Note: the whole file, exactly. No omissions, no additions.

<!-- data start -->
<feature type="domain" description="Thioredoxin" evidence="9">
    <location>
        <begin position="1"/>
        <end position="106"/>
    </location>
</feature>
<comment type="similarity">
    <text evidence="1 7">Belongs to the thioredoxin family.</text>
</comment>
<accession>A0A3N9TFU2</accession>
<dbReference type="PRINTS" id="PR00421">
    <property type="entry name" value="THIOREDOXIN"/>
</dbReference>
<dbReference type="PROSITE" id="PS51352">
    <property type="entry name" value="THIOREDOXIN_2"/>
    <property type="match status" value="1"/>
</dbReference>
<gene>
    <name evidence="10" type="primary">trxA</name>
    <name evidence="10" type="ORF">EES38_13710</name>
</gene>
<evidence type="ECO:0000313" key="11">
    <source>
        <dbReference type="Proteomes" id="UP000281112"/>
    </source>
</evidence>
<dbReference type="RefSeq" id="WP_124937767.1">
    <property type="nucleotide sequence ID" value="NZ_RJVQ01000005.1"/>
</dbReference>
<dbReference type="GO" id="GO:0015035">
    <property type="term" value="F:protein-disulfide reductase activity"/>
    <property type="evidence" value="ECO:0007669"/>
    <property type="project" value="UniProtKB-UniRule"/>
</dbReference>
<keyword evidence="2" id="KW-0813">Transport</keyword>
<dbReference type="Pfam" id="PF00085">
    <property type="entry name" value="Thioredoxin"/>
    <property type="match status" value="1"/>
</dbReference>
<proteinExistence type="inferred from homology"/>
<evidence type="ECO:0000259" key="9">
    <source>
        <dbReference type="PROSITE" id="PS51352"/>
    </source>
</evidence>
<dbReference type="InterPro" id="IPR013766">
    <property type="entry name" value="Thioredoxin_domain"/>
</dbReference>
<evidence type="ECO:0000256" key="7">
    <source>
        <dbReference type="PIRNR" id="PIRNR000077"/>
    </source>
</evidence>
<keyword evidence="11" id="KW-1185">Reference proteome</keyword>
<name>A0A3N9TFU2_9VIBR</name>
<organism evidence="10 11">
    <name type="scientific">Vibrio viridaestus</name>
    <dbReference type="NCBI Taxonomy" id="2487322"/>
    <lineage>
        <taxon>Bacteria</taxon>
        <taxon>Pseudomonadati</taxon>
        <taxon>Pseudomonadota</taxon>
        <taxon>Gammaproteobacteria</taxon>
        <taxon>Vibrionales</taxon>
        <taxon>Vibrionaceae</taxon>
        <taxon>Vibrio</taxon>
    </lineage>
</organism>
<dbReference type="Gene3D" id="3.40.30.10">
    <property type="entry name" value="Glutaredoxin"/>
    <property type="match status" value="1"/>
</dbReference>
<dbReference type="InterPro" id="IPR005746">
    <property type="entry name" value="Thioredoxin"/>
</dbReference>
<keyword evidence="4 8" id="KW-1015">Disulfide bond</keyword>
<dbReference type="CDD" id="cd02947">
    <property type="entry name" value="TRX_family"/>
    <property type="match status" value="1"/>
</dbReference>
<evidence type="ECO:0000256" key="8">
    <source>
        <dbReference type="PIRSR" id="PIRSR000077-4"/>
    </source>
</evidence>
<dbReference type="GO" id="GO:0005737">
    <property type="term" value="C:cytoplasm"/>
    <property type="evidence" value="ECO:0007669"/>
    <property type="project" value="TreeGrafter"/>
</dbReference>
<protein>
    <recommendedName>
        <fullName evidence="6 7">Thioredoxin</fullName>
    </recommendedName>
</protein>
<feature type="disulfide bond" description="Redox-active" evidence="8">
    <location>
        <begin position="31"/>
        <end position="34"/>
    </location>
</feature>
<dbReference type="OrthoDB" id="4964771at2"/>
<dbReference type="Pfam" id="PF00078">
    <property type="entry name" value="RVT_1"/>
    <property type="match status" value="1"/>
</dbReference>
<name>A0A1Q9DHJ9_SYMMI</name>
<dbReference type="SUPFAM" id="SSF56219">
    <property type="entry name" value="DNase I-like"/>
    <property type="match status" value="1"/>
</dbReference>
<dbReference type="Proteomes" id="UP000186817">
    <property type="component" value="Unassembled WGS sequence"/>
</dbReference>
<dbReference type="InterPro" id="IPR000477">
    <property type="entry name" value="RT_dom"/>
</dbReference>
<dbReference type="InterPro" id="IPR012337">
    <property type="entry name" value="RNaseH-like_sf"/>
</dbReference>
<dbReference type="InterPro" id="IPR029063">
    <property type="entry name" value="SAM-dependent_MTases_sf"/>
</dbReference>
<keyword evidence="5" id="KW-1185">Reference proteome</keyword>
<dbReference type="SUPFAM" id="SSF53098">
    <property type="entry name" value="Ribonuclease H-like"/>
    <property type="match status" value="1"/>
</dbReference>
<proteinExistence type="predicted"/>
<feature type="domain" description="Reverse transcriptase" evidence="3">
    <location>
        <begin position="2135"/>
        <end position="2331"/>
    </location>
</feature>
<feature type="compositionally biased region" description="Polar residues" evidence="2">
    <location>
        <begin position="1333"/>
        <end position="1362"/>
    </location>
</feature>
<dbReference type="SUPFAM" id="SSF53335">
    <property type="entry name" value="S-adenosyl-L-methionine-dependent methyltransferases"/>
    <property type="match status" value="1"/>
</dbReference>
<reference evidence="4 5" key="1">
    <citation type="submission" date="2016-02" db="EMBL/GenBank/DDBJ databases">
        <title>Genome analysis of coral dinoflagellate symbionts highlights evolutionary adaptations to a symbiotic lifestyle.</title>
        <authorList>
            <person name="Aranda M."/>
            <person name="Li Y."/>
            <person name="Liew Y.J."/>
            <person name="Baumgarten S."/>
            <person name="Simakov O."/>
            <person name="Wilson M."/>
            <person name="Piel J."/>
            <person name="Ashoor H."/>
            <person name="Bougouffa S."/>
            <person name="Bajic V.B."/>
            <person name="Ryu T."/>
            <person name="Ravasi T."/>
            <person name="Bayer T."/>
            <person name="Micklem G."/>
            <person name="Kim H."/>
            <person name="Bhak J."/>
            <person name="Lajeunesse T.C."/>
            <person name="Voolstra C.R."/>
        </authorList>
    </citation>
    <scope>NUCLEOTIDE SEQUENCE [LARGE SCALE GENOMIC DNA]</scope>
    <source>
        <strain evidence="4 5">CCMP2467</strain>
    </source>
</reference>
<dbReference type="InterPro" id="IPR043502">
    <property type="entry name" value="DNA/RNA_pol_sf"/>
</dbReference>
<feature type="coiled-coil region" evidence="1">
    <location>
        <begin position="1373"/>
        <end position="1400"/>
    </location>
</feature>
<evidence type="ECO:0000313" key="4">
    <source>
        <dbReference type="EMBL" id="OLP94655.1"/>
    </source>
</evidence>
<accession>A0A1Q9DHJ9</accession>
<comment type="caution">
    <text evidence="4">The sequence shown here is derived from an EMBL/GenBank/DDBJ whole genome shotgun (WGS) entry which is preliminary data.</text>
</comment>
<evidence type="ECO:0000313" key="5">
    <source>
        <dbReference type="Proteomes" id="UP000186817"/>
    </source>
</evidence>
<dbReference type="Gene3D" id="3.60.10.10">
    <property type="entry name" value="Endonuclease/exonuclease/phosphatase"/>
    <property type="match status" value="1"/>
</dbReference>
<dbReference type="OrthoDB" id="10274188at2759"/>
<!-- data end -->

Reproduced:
<feature type="domain" description="Thioredoxin" evidence="9">
    <location>
        <begin position="1"/>
        <end position="106"/>
    </location>
</feature>
<comment type="similarity">
    <text evidence="1 7">Belongs to the thioredoxin family.</text>
</comment>
<accession>A0A3N9TFU2</accession>
<dbReference type="PRINTS" id="PR00421">
    <property type="entry name" value="THIOREDOXIN"/>
</dbReference>
<dbReference type="PROSITE" id="PS51352">
    <property type="entry name" value="THIOREDOXIN_2"/>
    <property type="match status" value="1"/>
</dbReference>
<gene>
    <name evidence="10" type="primary">trxA</name>
    <name evidence="10" type="ORF">EES38_13710</name>
</gene>
<evidence type="ECO:0000313" key="11">
    <source>
        <dbReference type="Proteomes" id="UP000281112"/>
    </source>
</evidence>
<dbReference type="RefSeq" id="WP_124937767.1">
    <property type="nucleotide sequence ID" value="NZ_RJVQ01000005.1"/>
</dbReference>
<dbReference type="GO" id="GO:0015035">
    <property type="term" value="F:protein-disulfide reductase activity"/>
    <property type="evidence" value="ECO:0007669"/>
    <property type="project" value="UniProtKB-UniRule"/>
</dbReference>
<keyword evidence="2" id="KW-0813">Transport</keyword>
<dbReference type="Pfam" id="PF00085">
    <property type="entry name" value="Thioredoxin"/>
    <property type="match status" value="1"/>
</dbReference>
<proteinExistence type="inferred from homology"/>
<evidence type="ECO:0000259" key="9">
    <source>
        <dbReference type="PROSITE" id="PS51352"/>
    </source>
</evidence>
<dbReference type="InterPro" id="IPR013766">
    <property type="entry name" value="Thioredoxin_domain"/>
</dbReference>
<evidence type="ECO:0000256" key="7">
    <source>
        <dbReference type="PIRNR" id="PIRNR000077"/>
    </source>
</evidence>
<keyword evidence="11" id="KW-1185">Reference proteome</keyword>
<name>A0A3N9TFU2_9VIBR</name>
<organism evidence="10 11">
    <name type="scientific">Vibrio viridaestus</name>
    <dbReference type="NCBI Taxonomy" id="2487322"/>
    <lineage>
        <taxon>Bacteria</taxon>
        <taxon>Pseudomonadati</taxon>
        <taxon>Pseudomonadota</taxon>
        <taxon>Gammaproteobacteria</taxon>
        <taxon>Vibrionales</taxon>
        <taxon>Vibrionaceae</taxon>
        <taxon>Vibrio</taxon>
    </lineage>
</organism>
<dbReference type="Gene3D" id="3.40.30.10">
    <property type="entry name" value="Glutaredoxin"/>
    <property type="match status" value="1"/>
</dbReference>
<dbReference type="InterPro" id="IPR005746">
    <property type="entry name" value="Thioredoxin"/>
</dbReference>
<keyword evidence="4 8" id="KW-1015">Disulfide bond</keyword>
<dbReference type="CDD" id="cd02947">
    <property type="entry name" value="TRX_family"/>
    <property type="match status" value="1"/>
</dbReference>
<evidence type="ECO:0000256" key="8">
    <source>
        <dbReference type="PIRSR" id="PIRSR000077-4"/>
    </source>
</evidence>
<dbReference type="GO" id="GO:0005737">
    <property type="term" value="C:cytoplasm"/>
    <property type="evidence" value="ECO:0007669"/>
    <property type="project" value="TreeGrafter"/>
</dbReference>
<protein>
    <recommendedName>
        <fullName evidence="6 7">Thioredoxin</fullName>
    </recommendedName>
</protein>
<feature type="disulfide bond" description="Redox-active" evidence="8">
    <location>
        <begin position="31"/>
        <end position="34"/>
    </location>
</feature>
<dbReference type="OrthoDB" id="4964771at2"/>
<dbReference type="Pfam" id="PF00078">
    <property type="entry name" value="RVT_1"/>
    <property type="match status" value="1"/>
</dbReference>
<name>A0A1Q9DHJ9_SYMMI</name>
<dbReference type="SUPFAM" id="SSF56219">
    <property type="entry name" value="DNase I-like"/>
    <property type="match status" value="1"/>
</dbReference>
<dbReference type="Proteomes" id="UP000186817">
    <property type="component" value="Unassembled WGS sequence"/>
</dbReference>
<dbReference type="InterPro" id="IPR000477">
    <property type="entry name" value="RT_dom"/>
</dbReference>
<dbReference type="InterPro" id="IPR012337">
    <property type="entry name" value="RNaseH-like_sf"/>
</dbReference>
<dbReference type="InterPro" id="IPR029063">
    <property type="entry name" value="SAM-dependent_MTases_sf"/>
</dbReference>
<keyword evidence="5" id="KW-1185">Reference proteome</keyword>
<dbReference type="SUPFAM" id="SSF53098">
    <property type="entry name" value="Ribonuclease H-like"/>
    <property type="match status" value="1"/>
</dbReference>
<proteinExistence type="predicted"/>
<feature type="domain" description="Reverse transcriptase" evidence="3">
    <location>
        <begin position="2135"/>
        <end position="2331"/>
    </location>
</feature>
<feature type="compositionally biased region" description="Polar residues" evidence="2">
    <location>
        <begin position="1333"/>
        <end position="1362"/>
    </location>
</feature>
<dbReference type="SUPFAM" id="SSF53335">
    <property type="entry name" value="S-adenosyl-L-methionine-dependent methyltransferases"/>
    <property type="match status" value="1"/>
</dbReference>
<reference evidence="4 5" key="1">
    <citation type="submission" date="2016-02" db="EMBL/GenBank/DDBJ databases">
        <title>Genome analysis of coral dinoflagellate symbionts highlights evolutionary adaptations to a symbiotic lifestyle.</title>
        <authorList>
            <person name="Aranda M."/>
            <person name="Li Y."/>
            <person name="Liew Y.J."/>
            <person name="Baumgarten S."/>
            <person name="Simakov O."/>
            <person name="Wilson M."/>
            <person name="Piel J."/>
            <person name="Ashoor H."/>
            <person name="Bougouffa S."/>
            <person name="Bajic V.B."/>
            <person name="Ryu T."/>
            <person name="Ravasi T."/>
            <person name="Bayer T."/>
            <person name="Micklem G."/>
            <person name="Kim H."/>
            <person name="Bhak J."/>
            <person name="Lajeunesse T.C."/>
            <person name="Voolstra C.R."/>
        </authorList>
    </citation>
    <scope>NUCLEOTIDE SEQUENCE [LARGE SCALE GENOMIC DNA]</scope>
    <source>
        <strain evidence="4 5">CCMP2467</strain>
    </source>
</reference>
<dbReference type="InterPro" id="IPR043502">
    <property type="entry name" value="DNA/RNA_pol_sf"/>
</dbReference>
<feature type="coiled-coil region" evidence="1">
    <location>
        <begin position="1373"/>
        <end position="1400"/>
    </location>
</feature>
<evidence type="ECO:0000313" key="4">
    <source>
        <dbReference type="EMBL" id="OLP94655.1"/>
    </source>
</evidence>
<accession>A0A1Q9DHJ9</accession>
<comment type="caution">
    <text evidence="4">The sequence shown here is derived from an EMBL/GenBank/DDBJ whole genome shotgun (WGS) entry which is preliminary data.</text>
</comment>
<evidence type="ECO:0000313" key="5">
    <source>
        <dbReference type="Proteomes" id="UP000186817"/>
    </source>
</evidence>
<dbReference type="Gene3D" id="3.60.10.10">
    <property type="entry name" value="Endonuclease/exonuclease/phosphatase"/>
    <property type="match status" value="1"/>
</dbReference>
<dbReference type="OrthoDB" id="10274188at2759"/>